Highest occupied molecular orbital (HOMO) and lowest unoccupied molecular orbital (LUMO) of different glycol molecules and glycols + 1 water systems (both GD and WD complex), simulated by WB97XD/6-31++G(d,p) method, have been shown in Figure 6. The LUMO energies of different glycol + 1 water complexes are less compared to that of respective single glycol and water molecule. The LUMO of glycol + 1 water complex (GD) originates essentially from the LUMO of water with negligible contribution of antibonding orbital of respective glycol, but the HOMO of the same complex arises largely from the HOMO of respective glycol. On the other hand, for glycol + 1 water complex (WD), LUMO evolves mainly from the LUMO of the respective glycol, and HOMO is from the intermixing of lone pairs of both the respective glycol and water molecules. It is seen from frontier orbital analysis that the intermolecular hydrogen-bond of glycol + 1 water complex (GD) has more covalent characters compared to the intermolecular hydrogen-bond of glycol + 1 water complex (WD).

The charge transfer (CT) energies calculated using natural energy decomposition analysis (NEDA) for different glycol + 1 water complex and glycol dimer are summarized in Table 14. Charge transfer (CT) is a part of the interaction energy of molecular cluster, representing electron delocalization interaction between occupied molecular orbital of one molecule and unoccupied molecular orbital of another molecule, and it helps to elucidate intermolecular interaction like hydrogen bonding or electron donor-acceptor interaction [48–50]. The charge transfer value of EG dimer is found to be much lower than the charge transfer values of both type of EG + 1 water complexes. Similarly, the charge transfer value for DEG dimer is also much lower than the charge transfer values of both type DEG + 1 water complexes. But the charge transfer values for DPG dimer and TEG dimer are higher (less negative) than the charge transfer values of DPG + 1 water complex (WD) and TEG + 1 water complex (WD), respectively, as evident in Table 14. According to the charge transfer values, DPG and TEG molecules form stronger intermolecular hydrogen-bond with water molecule when water acts as a proton donor, compared to the hydrogen-bond of their dimer complex where EG and DEG molecules form weaker intermolecular hydrogen-bond with water molecule compared to the hydrogen-bond of their dimer complex. It is advisable to use both of EG and DEG solution for inhibiting water cluster formation at low concentration, such that possibilities of their dimer formation would become very less.

#### 4. Conclusion

A thorough analysis of hydrogen-bond formation in polyethylene glycol + water complex () and dipropylene glycol + water complex () has been performed based on interaction energies, relaxation energies, deformation energies, potential energy curve for hydrogen-bonded O–H, frontier orbitals, structural parameters of optimized geometry, and charge transfer. Different polyethylene glycol + 2 water complexes are found to be most stable compared to polyethylene glycol + 1 water complexes, polyethylene dimer and water dimer as per calculated interaction energies. DPG + 2 water complex is also found to be most stable compared to DPG + 1 water complexes, DPG dimer and water dimer as per calculated interaction energies. The broadening of potential energy curve of hydrogen-bonded O–H reveal that the intermolecular hydrogen-bond formed between different glycol and water is strong. Intermolecular hydrogen bonds for different glycol + 1 water complex (glycol as proton donor) has higher covalent character and accordingly higher strength compared to that of glycol + 1 water complex (water as proton donor) according to frontier orbital analysis. WB97XD functional-based DFT is found to provide similar stability trends of hydrogen-bonded complexes as that of MP2 method. Theoretical analysis of hydrogen-bond formation in different glycols and water complexes applying natural bond orbital analysis, bond order, and frequency calculation-based study would be of great help, and the same would be our future endeavour. The elucidation of electronic structure property correlation-based study of different glycol in aqueous solution carried out in this paper can significantly help in designing inhibitors for water cluster/clathrate system like methane hydrate.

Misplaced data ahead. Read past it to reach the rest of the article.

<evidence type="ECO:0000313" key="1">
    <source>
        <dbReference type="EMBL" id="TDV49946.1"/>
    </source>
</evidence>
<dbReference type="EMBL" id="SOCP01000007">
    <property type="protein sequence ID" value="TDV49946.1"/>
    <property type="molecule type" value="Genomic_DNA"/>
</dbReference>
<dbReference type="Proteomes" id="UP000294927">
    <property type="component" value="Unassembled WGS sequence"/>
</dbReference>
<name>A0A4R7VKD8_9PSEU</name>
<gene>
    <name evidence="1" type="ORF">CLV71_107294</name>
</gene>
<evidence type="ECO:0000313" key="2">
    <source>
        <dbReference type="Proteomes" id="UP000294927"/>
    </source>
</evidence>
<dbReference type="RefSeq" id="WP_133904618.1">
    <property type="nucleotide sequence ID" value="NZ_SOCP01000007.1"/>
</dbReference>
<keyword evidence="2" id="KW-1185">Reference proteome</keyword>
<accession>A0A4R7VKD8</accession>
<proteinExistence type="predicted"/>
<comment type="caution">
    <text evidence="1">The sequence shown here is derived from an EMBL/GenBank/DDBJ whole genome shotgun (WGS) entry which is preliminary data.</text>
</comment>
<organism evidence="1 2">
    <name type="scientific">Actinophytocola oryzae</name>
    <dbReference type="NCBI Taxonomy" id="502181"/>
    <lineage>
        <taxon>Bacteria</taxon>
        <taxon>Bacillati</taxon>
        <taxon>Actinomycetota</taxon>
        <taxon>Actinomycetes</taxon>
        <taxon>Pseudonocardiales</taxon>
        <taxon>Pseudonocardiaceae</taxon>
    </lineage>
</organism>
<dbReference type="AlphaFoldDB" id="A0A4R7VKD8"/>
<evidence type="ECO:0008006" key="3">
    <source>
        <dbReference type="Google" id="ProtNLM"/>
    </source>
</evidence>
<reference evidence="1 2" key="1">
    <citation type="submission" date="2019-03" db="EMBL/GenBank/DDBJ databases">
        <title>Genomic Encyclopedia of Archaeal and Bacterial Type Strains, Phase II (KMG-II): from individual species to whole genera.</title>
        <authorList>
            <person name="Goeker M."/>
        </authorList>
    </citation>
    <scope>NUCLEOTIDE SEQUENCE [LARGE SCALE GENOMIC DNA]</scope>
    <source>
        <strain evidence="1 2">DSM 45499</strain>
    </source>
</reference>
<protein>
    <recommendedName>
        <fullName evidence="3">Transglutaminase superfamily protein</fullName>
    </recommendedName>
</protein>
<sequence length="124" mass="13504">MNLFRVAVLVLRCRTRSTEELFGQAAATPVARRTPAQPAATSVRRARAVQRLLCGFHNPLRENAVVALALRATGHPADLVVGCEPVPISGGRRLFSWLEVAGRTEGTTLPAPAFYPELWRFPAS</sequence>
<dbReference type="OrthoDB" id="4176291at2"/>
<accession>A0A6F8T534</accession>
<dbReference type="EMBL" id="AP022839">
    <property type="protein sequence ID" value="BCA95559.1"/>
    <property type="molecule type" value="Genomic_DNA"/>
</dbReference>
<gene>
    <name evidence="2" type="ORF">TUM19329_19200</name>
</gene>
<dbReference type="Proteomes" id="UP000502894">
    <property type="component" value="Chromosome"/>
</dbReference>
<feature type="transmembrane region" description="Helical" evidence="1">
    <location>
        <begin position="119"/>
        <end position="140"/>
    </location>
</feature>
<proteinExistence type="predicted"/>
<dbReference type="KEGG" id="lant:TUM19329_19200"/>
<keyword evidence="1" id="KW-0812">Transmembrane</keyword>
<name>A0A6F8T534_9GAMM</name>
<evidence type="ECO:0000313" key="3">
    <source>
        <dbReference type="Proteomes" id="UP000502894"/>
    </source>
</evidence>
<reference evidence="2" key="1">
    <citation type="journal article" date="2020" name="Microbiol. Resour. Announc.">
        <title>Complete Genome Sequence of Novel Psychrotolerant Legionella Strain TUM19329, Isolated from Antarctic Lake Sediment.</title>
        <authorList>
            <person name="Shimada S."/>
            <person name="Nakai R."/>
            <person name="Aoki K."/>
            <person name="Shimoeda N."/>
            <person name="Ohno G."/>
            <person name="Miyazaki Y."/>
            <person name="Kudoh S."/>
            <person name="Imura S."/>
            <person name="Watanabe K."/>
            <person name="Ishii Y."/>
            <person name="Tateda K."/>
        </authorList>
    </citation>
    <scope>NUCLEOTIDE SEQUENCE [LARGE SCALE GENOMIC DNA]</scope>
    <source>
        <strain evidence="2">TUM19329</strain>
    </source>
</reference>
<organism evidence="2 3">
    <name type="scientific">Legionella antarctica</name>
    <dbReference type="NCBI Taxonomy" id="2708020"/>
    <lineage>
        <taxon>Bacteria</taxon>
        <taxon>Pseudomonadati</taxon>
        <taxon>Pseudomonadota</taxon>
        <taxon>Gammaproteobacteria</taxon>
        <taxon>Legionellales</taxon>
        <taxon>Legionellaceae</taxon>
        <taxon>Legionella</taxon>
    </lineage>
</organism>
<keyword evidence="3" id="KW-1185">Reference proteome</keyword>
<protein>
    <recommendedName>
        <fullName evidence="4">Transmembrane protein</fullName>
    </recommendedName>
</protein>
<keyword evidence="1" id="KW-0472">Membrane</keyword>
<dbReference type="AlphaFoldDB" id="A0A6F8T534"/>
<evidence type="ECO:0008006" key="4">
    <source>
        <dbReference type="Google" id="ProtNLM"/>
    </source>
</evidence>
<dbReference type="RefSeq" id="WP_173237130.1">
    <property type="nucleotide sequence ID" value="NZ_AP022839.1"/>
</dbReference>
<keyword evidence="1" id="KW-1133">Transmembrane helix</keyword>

#### Acknowledgments

This work is financially supported by Ministry of Earth Science, India (Project no. MoES/16/48/09—RDEAS (MRDM5)). The authors also acknowledge accelrys Inc. for providing free Discovery Studio 3.1 visualization tool.